It may not look like the May Day Monopoly carnival, but this clash is also an assault on global capitalism. The union officials may not have green hair; the Action for South Africa campaigners did not abseil into the Barbican but walked through the front entrance. Yet their challenge poses an equal - perhaps even greater - threat.

F or they are playing capitalism at its own game. They were in the meeting, rather than demonstrating outside it, because they have bought shares in CGNU. Greenpeace played the same game at BP's get-together last month, tabling motions against the continued extraction of fossil fuels (apparently at odds with the company's promise to go "beyond petroleum") and its links with a Chinese firm now building a pipeline across Tibet. Company rules allow shareholder challenges - and these campaigners are playing the rules for all their worth.

The result is unexpected proof of the migration of politics from Westminster to big business. For the CGNU debate proved a far livelier event than the average session at Labour party conference. All the old favorites were there: challenges to the chair, points of order, accusations against the leadership. It was enough to make you nostalgic. What's more, it's made possible by a classic exercise in Militant-style entryism - with Greenpeace and co infiltrating BP rather than the Labour party. They're no fools; they've gone where the power is.

Could this be the next wave for the movement against capitalism, with activists trading their nose-studs for share portfolios? Noreena Hertz - whose incisive new book, The Silent Takeover, lays bare the coup big business has staged against democracy - cites "shareholder activism," along with consumer action, as an immediately available weapon in the new war. She lights upon Sister Patricia Marshall, an American nun who has teamed up with churches and synagogues to form the Interfaith Center for Corporate Responsibility. Their combined assets amount to $110bn, which the nuns and rabbis invest in target companies they hope to influence. So far Sister Patricia has persuaded Pepsi to pull out of Burma and Kimberley Clark, makers of Kleenex, to sell off its tobacco operations. Brent Blackwelder, the president of Friends of the Earth, tells Hertz: "Corporations often ignore stakeholders, but they listen to shareholders."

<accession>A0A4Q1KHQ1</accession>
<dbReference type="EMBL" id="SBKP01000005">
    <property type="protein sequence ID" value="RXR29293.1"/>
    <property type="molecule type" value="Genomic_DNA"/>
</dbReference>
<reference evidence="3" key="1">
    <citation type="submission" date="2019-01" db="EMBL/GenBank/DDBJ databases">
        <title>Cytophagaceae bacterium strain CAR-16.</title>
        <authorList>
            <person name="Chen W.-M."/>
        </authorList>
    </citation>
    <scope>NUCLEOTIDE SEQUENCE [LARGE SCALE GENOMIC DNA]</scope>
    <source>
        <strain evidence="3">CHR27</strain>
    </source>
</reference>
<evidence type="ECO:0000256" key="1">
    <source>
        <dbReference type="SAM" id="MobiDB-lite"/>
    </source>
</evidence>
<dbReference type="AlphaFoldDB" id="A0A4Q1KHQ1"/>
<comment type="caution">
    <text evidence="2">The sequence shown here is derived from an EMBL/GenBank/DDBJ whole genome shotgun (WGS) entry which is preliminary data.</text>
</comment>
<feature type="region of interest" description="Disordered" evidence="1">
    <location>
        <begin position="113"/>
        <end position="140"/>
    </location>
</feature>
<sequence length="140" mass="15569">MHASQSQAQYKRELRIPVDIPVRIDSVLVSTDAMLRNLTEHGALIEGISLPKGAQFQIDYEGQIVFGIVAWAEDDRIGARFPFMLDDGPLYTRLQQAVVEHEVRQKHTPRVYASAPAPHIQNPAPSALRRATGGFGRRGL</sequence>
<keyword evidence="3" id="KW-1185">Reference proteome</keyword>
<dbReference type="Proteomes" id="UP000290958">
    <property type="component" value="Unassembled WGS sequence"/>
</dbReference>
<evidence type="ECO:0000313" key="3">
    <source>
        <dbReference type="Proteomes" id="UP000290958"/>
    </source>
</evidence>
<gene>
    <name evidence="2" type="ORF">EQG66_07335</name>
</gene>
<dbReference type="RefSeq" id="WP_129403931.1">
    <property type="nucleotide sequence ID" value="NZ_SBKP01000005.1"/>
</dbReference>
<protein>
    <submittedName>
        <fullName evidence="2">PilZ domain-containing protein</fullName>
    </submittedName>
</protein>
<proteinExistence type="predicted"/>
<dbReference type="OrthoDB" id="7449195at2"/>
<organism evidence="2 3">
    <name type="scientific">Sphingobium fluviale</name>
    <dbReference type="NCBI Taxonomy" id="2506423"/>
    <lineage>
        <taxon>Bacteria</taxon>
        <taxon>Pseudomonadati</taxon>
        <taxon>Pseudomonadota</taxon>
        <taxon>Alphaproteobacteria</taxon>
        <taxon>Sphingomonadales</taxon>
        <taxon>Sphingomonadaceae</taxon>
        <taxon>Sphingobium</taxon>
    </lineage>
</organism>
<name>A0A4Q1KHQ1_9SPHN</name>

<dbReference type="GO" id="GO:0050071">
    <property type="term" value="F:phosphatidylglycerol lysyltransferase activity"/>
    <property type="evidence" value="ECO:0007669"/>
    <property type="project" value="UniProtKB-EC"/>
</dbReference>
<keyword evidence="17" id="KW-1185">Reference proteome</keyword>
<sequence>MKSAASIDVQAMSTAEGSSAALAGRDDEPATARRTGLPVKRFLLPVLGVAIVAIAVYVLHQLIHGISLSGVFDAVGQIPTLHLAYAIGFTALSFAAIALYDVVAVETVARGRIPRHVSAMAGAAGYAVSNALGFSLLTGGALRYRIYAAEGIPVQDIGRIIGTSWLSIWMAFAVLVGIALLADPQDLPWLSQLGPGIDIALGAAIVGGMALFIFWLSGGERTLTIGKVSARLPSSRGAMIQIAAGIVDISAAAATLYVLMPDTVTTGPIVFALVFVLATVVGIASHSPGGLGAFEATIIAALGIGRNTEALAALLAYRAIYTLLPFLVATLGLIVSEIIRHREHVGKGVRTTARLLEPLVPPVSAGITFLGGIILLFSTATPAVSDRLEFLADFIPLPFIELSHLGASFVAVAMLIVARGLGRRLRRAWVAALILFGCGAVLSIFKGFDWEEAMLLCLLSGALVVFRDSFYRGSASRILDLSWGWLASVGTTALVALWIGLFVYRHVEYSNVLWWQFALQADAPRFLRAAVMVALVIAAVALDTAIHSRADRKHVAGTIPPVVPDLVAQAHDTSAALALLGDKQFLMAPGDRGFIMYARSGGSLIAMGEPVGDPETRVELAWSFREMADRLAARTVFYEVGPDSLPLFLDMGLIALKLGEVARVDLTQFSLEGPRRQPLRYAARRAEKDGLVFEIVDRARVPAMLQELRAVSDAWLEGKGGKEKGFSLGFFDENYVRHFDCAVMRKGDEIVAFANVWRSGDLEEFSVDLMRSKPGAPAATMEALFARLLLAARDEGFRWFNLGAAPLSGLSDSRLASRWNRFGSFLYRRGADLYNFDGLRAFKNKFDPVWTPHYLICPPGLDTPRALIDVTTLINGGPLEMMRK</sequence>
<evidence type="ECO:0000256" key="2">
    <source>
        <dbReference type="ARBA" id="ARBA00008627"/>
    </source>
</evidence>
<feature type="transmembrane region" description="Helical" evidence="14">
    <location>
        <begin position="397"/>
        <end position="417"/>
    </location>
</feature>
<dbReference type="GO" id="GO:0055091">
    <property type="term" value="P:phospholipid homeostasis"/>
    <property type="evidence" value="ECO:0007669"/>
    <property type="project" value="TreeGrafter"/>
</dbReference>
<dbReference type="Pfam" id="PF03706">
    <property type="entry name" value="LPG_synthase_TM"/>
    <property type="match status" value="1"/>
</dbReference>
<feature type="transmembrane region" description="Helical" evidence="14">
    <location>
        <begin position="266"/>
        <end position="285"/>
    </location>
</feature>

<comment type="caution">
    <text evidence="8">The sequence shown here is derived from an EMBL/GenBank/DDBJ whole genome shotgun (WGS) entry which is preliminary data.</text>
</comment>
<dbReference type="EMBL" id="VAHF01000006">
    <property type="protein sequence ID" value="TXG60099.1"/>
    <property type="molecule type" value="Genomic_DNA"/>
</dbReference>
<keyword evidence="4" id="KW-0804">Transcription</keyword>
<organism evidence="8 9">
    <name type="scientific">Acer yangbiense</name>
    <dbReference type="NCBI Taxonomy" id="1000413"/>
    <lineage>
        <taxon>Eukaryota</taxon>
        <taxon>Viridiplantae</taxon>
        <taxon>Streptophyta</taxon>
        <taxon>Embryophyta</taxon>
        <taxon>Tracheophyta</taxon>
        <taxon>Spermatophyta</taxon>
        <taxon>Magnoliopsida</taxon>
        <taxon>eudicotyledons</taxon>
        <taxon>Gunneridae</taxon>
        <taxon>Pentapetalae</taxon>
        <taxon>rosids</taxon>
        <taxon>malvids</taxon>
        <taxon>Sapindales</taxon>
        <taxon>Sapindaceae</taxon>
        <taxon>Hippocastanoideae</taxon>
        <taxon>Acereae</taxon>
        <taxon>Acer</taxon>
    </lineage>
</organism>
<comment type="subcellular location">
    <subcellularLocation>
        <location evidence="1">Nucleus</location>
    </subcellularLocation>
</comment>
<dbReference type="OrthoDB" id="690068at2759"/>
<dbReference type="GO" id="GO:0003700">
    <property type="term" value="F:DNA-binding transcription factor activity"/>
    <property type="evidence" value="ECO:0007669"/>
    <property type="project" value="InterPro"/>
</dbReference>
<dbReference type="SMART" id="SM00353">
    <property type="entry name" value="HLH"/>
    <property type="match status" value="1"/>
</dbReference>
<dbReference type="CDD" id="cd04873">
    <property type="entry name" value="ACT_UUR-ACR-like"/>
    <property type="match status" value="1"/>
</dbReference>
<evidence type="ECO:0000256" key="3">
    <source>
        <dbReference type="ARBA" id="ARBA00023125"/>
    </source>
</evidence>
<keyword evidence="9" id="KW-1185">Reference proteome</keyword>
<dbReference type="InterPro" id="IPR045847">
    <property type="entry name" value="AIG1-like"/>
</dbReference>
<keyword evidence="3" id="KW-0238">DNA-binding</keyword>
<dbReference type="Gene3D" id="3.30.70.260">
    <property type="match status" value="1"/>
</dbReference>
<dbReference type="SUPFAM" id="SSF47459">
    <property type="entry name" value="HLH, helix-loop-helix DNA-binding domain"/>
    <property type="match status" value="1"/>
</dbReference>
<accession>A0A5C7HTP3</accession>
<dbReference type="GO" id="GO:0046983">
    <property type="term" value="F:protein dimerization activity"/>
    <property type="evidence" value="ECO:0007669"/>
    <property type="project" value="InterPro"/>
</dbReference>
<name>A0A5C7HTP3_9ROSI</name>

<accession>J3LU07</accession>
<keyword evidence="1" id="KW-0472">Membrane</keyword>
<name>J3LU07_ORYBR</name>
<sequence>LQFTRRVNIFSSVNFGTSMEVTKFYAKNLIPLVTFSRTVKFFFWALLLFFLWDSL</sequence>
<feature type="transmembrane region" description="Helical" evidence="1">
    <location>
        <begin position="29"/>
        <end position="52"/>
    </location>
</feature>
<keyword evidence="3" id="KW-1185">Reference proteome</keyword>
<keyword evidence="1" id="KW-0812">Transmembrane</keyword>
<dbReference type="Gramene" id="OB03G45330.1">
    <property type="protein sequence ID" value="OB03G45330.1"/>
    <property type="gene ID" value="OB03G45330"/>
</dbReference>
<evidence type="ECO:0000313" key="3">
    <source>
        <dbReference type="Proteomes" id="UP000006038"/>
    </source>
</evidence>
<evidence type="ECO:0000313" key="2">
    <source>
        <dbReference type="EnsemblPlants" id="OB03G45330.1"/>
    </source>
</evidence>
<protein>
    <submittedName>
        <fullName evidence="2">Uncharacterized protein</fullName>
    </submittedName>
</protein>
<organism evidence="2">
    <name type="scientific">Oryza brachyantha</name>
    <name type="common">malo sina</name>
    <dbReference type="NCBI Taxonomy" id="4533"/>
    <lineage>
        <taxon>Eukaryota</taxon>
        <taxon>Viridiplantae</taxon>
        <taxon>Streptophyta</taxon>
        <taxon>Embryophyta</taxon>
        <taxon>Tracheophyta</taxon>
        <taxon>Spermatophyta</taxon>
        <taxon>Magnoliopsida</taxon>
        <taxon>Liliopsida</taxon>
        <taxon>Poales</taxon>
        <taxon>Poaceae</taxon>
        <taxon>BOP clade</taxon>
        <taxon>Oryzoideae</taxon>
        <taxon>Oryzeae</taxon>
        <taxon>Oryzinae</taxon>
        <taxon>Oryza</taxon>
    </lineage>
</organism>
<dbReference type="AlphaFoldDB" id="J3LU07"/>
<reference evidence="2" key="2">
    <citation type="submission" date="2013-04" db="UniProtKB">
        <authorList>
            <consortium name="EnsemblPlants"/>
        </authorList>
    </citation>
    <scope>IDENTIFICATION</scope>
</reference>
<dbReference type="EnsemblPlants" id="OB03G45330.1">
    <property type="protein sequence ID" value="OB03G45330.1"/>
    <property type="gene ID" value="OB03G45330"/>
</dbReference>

Of course there are limits. Greenpeace cannot afford the number of shares it would need to get BP policy changed. It has to rely on embarrassment power instead. Nor do pressure groups always know what corporations are up to; plenty of companies keep their most unattractive activities in the dark.

What would help is full disclosure, with companies forced to lay their affairs out in the open. But that takes laws, and they require governments prepared to pass them - even in the teeth of fierce corporate opposition. No government dares take on big business alone - for fear the big firms will simply pull out, moving factories and jobs somewhere more hospitable - but if governments worked together they surely would be strong enough. The World Trade Organization, instead of being a tool of the corporations, could be a weapon against them. Either way, we are all having to face up to a tough truth. Hurling rocks will not be enough; shareholder rebellions may only be a good start. This threat is global and serious - and so must be our response.

© Guardian Newspapers Limited 2001